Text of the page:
Historically, the prevailing theory to explain the pathophysiology of schizophrenia has been the dopamine hypothesis, which links a hyperdopaminergic state in the mesolimbic system with acute psychosis. This theory could explain positive symptoms of schizophrenia but not other core domains, such as negative symptoms and cognitive dysfunction.1-3 The glutamate hypothesis postulates a hypoglutamatergic state can be the cause, at least in part, of various symptoms of psychosis, similar to those induced by phencyclidine and ketamine. Antagonists at the glycine modulatory site of the N-methyl-d-aspartate (NMDA) receptor are being studied as a way to influence this pathway,1 which is believed to be influenced by genetic factors.4

Glutamate, an amino acid, is the primary excitatory neurotransmitter in the brain. Its action is exerted in 2 types of receptors on the postsynaptic neuron: ionotropic and metabotropic.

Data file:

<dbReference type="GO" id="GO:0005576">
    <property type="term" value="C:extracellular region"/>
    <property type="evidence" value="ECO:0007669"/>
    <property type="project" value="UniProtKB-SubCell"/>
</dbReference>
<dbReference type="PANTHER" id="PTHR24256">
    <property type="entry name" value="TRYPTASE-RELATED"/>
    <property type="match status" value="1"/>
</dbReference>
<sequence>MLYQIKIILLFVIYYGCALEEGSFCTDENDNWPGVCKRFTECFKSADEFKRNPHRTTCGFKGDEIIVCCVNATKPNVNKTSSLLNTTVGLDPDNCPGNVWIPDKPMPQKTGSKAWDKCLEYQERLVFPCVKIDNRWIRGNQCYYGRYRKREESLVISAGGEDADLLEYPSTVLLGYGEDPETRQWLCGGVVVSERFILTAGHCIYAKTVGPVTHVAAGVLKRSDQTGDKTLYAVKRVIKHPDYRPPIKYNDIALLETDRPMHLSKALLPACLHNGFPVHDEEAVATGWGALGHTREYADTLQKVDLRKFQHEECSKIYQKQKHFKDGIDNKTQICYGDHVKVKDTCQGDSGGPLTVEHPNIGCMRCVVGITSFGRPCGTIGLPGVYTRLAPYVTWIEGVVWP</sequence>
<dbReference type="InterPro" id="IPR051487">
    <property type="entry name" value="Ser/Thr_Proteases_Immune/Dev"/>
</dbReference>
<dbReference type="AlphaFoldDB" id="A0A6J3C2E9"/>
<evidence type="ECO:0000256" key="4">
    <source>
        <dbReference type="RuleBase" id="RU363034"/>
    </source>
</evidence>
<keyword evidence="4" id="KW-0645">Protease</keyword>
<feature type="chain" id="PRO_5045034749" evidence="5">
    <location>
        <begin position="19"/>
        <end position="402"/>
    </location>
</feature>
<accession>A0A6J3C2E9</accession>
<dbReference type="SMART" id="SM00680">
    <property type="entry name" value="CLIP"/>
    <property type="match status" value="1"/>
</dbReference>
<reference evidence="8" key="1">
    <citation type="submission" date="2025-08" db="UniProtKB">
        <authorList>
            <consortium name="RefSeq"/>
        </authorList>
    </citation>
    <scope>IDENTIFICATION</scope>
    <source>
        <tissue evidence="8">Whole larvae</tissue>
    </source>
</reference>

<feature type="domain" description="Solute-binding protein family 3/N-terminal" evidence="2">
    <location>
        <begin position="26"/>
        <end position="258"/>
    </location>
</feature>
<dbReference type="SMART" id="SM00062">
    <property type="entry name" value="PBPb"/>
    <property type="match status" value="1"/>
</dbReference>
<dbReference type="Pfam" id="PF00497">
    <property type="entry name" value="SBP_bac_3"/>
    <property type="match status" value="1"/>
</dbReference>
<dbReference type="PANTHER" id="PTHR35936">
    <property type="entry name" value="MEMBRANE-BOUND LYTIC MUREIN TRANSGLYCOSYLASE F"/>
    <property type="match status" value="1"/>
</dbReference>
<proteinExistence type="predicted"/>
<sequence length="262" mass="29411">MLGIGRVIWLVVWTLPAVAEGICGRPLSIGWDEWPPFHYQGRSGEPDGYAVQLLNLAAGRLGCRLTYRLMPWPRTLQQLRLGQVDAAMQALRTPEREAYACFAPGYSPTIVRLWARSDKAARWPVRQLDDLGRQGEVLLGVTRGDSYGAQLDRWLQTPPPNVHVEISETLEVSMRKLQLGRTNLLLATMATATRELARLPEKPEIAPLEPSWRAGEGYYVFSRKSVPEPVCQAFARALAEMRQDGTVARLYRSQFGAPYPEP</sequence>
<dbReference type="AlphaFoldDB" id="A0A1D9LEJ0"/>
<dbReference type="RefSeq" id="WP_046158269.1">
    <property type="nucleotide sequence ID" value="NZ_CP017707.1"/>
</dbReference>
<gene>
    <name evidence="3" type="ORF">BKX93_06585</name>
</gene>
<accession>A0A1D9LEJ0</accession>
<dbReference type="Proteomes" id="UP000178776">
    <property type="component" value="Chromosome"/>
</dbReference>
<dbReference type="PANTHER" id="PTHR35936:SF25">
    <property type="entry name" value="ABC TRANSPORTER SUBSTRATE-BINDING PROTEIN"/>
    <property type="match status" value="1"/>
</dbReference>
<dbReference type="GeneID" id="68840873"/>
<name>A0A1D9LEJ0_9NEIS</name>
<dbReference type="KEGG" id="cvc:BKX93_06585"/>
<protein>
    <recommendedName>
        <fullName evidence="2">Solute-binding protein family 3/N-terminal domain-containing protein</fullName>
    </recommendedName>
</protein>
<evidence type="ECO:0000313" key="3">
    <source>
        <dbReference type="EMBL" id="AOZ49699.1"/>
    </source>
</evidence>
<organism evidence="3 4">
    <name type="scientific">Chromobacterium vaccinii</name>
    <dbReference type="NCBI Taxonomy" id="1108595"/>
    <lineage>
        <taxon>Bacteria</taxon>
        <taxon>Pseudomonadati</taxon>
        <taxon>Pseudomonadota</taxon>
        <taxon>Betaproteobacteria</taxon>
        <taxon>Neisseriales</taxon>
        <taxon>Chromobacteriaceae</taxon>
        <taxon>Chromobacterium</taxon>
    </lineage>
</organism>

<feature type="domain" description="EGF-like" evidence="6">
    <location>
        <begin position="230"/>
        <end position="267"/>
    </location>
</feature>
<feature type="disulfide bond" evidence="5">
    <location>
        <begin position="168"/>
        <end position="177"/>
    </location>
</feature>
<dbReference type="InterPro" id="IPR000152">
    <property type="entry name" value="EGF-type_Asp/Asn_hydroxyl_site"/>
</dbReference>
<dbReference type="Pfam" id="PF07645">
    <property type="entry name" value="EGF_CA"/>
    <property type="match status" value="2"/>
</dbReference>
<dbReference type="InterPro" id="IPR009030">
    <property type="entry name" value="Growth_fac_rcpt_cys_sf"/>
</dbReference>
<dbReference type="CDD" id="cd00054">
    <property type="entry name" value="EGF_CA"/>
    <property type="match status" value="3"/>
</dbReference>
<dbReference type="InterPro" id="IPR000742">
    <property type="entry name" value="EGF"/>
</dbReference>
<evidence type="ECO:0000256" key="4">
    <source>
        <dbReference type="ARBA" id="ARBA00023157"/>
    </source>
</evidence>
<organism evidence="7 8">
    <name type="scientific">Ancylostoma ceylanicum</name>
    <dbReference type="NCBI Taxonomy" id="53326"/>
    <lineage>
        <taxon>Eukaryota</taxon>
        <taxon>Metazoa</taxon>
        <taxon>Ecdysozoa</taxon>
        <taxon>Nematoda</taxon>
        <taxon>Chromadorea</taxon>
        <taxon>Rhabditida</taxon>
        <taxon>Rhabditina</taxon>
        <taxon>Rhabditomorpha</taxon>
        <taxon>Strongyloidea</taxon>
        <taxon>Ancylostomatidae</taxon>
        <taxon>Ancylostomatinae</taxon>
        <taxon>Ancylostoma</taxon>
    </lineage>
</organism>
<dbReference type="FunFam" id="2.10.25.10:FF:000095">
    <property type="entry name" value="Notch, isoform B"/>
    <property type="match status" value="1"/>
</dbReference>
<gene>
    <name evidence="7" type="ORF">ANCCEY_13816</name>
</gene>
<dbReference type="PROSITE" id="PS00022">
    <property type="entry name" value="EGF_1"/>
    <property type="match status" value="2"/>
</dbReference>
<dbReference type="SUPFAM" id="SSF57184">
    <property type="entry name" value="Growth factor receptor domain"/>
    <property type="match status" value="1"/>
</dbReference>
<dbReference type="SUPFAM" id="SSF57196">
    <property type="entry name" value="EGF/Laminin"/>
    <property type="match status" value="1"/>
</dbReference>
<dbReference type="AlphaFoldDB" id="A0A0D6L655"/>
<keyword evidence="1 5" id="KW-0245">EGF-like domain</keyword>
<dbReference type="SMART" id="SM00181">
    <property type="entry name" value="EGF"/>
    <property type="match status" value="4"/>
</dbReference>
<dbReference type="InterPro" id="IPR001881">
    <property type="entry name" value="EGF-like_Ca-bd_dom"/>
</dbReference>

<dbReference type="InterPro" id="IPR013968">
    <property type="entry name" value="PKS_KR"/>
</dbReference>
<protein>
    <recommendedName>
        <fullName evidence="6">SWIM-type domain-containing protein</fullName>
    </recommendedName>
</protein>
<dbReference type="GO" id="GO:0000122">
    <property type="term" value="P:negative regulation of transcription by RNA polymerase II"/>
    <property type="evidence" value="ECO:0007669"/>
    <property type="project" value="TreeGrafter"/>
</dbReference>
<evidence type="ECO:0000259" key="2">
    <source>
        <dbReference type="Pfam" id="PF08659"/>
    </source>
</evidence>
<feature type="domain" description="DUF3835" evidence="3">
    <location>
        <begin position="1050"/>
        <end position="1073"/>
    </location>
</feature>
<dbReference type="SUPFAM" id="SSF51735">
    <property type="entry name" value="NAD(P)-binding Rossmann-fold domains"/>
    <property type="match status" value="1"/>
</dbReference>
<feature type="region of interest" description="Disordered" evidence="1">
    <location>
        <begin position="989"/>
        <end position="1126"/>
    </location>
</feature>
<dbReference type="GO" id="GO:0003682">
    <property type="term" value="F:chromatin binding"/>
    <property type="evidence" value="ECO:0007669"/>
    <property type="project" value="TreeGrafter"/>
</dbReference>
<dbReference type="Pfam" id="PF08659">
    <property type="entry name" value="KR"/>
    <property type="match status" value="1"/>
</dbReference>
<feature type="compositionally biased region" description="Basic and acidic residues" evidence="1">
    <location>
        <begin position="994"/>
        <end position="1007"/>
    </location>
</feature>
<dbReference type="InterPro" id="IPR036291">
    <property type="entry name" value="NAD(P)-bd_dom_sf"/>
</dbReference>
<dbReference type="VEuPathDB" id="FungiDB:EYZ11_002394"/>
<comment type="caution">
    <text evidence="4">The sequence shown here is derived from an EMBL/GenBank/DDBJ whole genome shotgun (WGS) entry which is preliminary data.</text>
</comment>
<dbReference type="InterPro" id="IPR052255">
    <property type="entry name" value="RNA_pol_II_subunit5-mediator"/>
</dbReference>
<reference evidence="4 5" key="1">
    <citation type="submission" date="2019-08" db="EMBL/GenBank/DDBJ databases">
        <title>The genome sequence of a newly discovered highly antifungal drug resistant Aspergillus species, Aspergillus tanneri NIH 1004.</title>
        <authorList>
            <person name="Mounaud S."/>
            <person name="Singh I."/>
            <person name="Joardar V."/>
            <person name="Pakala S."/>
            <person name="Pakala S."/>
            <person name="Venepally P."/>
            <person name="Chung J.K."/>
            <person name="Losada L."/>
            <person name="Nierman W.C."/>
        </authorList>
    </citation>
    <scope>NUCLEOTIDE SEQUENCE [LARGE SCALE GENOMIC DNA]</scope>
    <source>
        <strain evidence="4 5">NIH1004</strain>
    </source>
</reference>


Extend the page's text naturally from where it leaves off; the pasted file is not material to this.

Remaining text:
The activation of NMDA receptors generated by glutamate and glycine coagonist can stimulate an uncontrolled release of calcium and subsequent cell death known as excitotoxicity. This phenomenon has been described in amyotrophic lateral sclerosis (ALS), Alzheimer’s disease, and Huntington’s disease. Although overstimulation of NMDA receptors induces neurodegeneration, NMDA hypoactivity has been observed in psychotic states.5

EVALUATION: Neurologic symptoms

A few months after arriving at the residential facility, Ms. U develops dysarthria and drooling, which the treatment team initially interprets as secondary to high doses of clozapine. In the absence of clinical response after clozapine dose reduction and with the subsequent appearance of dysphagia with solid foods and liquids, Ms. U is evaluated by a ear, nose, and throat physician, and later by a neurologist. Both clinicians describe frontal release signs, anarthria, facial hypomimia, bilateral mild central paresis, absence of soft palate elevation with symmetrical phonation, decreased gag reflex and palatal atrophy, fasciculations, and bilateral lingual mandibular reflex and diagnose Ms. U with progressive bulbar palsy, a variant of ALS.